When you access this link, you are leaving the Deutsche Bank website. The information provided on any websites accessed through this link has been produced by independent providers and Deutsche Bank does not endorse or accept any responsibility for information provided on any such sites. Any opinions or recommendations expressed on such other websites are solely those of the independent providers and are not the opinions or recommendations of Deutsche Bank. The existence of a link from this Deutsche Bank page to any other such websites does not constitute a recommendation or other approval by Deutsche Bank of such websites or any provider thereof. With the following buttons, you accept or reject the above-mentioned information.
In addition to absorbing a virus shock through the China export demand and supply chain channels, Europe now has to absorb a domestic outbreak.
In addition to absorbing a virus shock through the China export demand and supply chain channels, Europe now has to absorb a domestic outbreak. Voluntary steps to prevent the spread of the coronavirus (“social distancing”) as well as official containment measures are likely to disrupt economic activity. We expect disruption beyond northern Italy, an area which accounts for about 5% of euro area GDP. A temporary economic shock similar in scale to Hong Kong’s when SARS struck in 2003 would only need to occur in 10% of the euro area for area-wide GDP to stagnate in H1 and take the zone to the verge of technical recession. It is a highly fluid situation, but this might be a best case outcome. [more]
After shrugging off a historic plunge in April employment, market participants will likely need to digest further record-setting monthly declines in core CPI inflation as well as April retail sales and industrial production. [more]
It is now evident that the US economy is in the midst of the most severe contraction in the post-World War II era, one which could produce a record quarterly contraction in output in the second quarter and an unemployment rate above 17% in April. [more]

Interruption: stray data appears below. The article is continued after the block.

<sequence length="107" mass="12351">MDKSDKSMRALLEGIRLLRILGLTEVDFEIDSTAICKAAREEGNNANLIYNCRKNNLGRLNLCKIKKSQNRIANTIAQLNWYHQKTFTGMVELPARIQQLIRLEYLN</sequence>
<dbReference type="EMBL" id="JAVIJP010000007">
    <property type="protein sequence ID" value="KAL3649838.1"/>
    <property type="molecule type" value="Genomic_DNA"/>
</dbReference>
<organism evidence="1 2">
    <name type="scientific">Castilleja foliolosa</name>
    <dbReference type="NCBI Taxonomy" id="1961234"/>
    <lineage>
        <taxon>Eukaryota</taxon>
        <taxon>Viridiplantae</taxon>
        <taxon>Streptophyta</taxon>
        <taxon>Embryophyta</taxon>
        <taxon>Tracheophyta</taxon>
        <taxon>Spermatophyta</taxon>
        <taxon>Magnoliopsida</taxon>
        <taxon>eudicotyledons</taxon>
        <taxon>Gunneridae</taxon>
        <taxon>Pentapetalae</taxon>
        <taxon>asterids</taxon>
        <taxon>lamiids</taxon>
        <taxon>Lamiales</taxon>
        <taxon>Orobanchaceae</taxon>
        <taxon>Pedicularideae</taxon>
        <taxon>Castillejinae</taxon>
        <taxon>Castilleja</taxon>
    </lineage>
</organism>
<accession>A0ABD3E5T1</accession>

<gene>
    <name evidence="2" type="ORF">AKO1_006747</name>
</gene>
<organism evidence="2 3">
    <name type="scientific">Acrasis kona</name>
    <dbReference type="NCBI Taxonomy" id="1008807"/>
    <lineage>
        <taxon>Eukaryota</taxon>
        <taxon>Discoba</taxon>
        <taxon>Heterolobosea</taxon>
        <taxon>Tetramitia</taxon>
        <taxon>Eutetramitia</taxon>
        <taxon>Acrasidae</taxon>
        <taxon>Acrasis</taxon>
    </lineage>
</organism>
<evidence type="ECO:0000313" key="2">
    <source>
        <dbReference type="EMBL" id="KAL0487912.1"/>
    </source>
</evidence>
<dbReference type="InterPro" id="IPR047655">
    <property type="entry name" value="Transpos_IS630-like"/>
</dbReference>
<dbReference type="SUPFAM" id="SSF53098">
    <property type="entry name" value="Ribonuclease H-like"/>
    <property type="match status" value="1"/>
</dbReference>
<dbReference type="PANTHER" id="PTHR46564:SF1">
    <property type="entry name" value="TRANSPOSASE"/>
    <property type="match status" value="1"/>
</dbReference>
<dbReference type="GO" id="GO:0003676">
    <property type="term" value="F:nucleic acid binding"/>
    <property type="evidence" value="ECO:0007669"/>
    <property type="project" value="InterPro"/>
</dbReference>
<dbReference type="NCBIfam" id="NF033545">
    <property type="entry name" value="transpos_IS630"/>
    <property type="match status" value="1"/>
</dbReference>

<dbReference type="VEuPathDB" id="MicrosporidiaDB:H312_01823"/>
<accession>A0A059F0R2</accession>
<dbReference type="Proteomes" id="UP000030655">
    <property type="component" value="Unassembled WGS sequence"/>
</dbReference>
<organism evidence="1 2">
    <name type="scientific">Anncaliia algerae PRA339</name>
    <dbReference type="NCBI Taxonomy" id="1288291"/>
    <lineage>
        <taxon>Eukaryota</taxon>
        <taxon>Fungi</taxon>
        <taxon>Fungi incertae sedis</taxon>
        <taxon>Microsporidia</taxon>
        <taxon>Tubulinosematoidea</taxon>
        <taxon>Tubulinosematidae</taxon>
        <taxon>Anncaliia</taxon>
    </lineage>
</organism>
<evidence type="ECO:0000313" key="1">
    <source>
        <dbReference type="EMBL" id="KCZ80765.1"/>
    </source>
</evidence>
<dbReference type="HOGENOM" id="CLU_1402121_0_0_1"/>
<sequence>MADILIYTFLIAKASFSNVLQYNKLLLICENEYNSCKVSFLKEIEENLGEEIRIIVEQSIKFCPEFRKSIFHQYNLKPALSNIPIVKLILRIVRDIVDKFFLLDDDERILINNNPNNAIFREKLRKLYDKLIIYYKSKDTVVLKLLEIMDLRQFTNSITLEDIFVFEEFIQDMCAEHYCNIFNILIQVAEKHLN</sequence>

The US economy is experiencing unprecedented disruptions that have led to a sudden stop in activity. The result will be the most dramatic decline in GDP and sharpest rise in unemployment in the post-World War II period. [more]
There is no such thing as a free market anymore. All developed central banks have cut rates to zero and buying trillions of assets. Inflation is very low. A global liquidity trap may be in the making. [more]
We’ve witnessed an immense human tragedy as the covid-19 virus has spread around the globe. Amidst the awful numbers of people who have succumbed to the disease, we’re also now witnessing an incredibly painful economic downturn. [more]
The world economy has, to all intents and purposes, ground to a halt with widespread social distancing and lock-down measures resulting in the closure of restaurants, retail, travel, sporting events and many other business. [more]
We revisit the debt situation in Argentina and update our assessment on debt sustainability by projecting both debt stocks and FX debt repayment capacity. Argentina’s debt problem originates from fiscal dominance and lack of nominal anchor. [more]
The Phase One trade agreement between the US and China is more than a trade war truce and USD200 bn of purchases. It covers a broad range of topics from intellectual property (IP) protection to opening up China's market. [more]